Art Review: The Met’s ‘Heavenly Bodies, Fashion and Catholic Imagination’

WORDS: Charlie Newman
FEATURE IMAGE: Francisco Gutierrez Jr

The Met Gala, the holy grail of parties. The Metropolitan Museum of Art, the holy grail of art destinations. A match made in heaven – pardon the pun.

It’s easy to see why Andrew Bolton, curator of fashion at the Met, drew parallels and thus created the ‘Heavenly Bodies, Fashion and Catholic Imagination.’ At first it sounds all too obvious, too cliche, but aligning fashion and religion treads not so steady waters, especially considering todays cynical and sometimes tempestuous religious climate. Bolton was extremely brave to put this on creating a “wonderful tension when you juxtapose art from the different mediums. Fashion enlivens the more historical pieces, and the historical pieces give context and embolden the fashion.” Bolton defies all critics, arguing that he does not wish to portray Catholicism as driven by capitalism or consumerism (note: please separate the Gala from the exhibition), but instead highlights the aesthetic which undoubtedly lies at the core of both Catholic and fashions values.

Bolton’s curational journey was not so smooth. Originally he desired to include all the major religions to be involved including: Islam, Buddhism, Hinduism and Catholicism, but he could not ignore the wealth of “Western tradition’s imagistic history and story telling tradition.” A Catholic himself, Bolton met with the Vatican and was granted their holy consent. Bolton gathered 150 outfits with a mixture of the museums artefacts, which at times felt a bit jumbled and disorganised. The exhibition was separated into two locations, at the Met itself where it was divided over two floors and at the Met Cloisters, probably the most apt location for the exhibition, but sadly I didn’t have time venture that far uptown Manhattan to reach the Cloisters.

Nevertheless Bolton did a fantastic job of creating a church like atmosphere within a Museum. The heart of the exhibition lay in the Medieval hall: an enormous, cold, dimly lit, high ceilinged room with ideal acoustics for the classical music that played relentlessly. The combination of the models eyes cast down with the quiet shuffling and whispering of the visitors as they observed in awe, created a highly charged atmosphere. Whether you’re religious or not, it was impossible to ignore the beauty on show. As the Swiss Theologian, Hans Urs Von Balthasar preaches, “we first perceive the mystery of God through Beauty”, in agreement with Pope Benedict XV1, “being struck and overcome by the beauty of Christ is a more real, more profound knowledge than mere rational deduction.”

Indeed I was overcome by the many designers on show. Chanel’s original jewellery designs, up until now by Karl Lagerfeld himself, are deeply rooted in religious motifs. Crosses laden with precious jewels and shimmering stones adorned the body, as the Pope does too. Versace too led a glitsy tribe in a variety of chain mail dresses, reminiscent of religious wars fought throughout history. Similarly, Jean Paul Gaultier took a more historic approach directly referencing his designs from the resplendent Joan of Arc. A wave of patriotism hit me with Alexander McQueen’s stunning design juxtaposition of feather light, angelic wings, made of wood.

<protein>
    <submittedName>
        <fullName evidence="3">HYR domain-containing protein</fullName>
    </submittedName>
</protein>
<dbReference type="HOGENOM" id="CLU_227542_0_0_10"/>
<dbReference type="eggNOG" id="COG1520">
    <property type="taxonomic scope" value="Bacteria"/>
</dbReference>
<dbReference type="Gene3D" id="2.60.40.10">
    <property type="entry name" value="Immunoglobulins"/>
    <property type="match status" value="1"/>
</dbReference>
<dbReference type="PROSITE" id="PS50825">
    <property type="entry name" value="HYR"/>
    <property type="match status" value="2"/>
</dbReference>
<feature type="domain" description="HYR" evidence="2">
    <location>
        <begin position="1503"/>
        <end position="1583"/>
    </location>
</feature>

Perhaps the strongest parallels with religion and clothing lay in Balenciaga’s ‘Choral Robes’ 1895-1972, and the various designers who were inspired by the Soutane or Cassock. This attire is an essential garment for the clergy consisting of a long sleeved, floor length gown, primarily in black with a white clerical collar, adorned with 33 buttons, representing the years of Christ. Balenciaga’s white silk crepe, long, loose fitting dresses, stood side by side on the balcony, ghost like and uniform, a spine tingling image.

The exhibition also brought to light the way fashion has mirrored the Catholic tradition of ceremony. Just like the services, the catwalk runway consists of a nave and aisle, with models acting as the clergymen and guests as the Lairy. Before we get lost in the divinity of it all, (surely these spectacular creations are made by angels not by the human hand?) the exhibition highlights the role of the “petite mains” in the Haute Couturier. In Baroque tradition, grandeur is a symbolic pronouncement of divine transcendence, proving that there is a difference between sacred worship and day to day life.

“I left the museum full of many a more intense emotion than you would expect from an exhibition essentially based on dresses.”

I left the museum full of many a more intense emotion than you would expect from an exhibition essentially based on dresses. As far fetched as this may seem from a non-religious person like me, I left with what I could only imagine to be with a sense of the infamous ‘Catholic guilt.’ The building crescendo of music bouncing off the clothes, the destabilising feeling of being small and insignificant, the dignity of it all, making me stand a little taller, and keeping my opinions at bay to maintain peace was a wonderful experience for me. I might not have had a religious experience but nonetheless I worshipped at a different altar.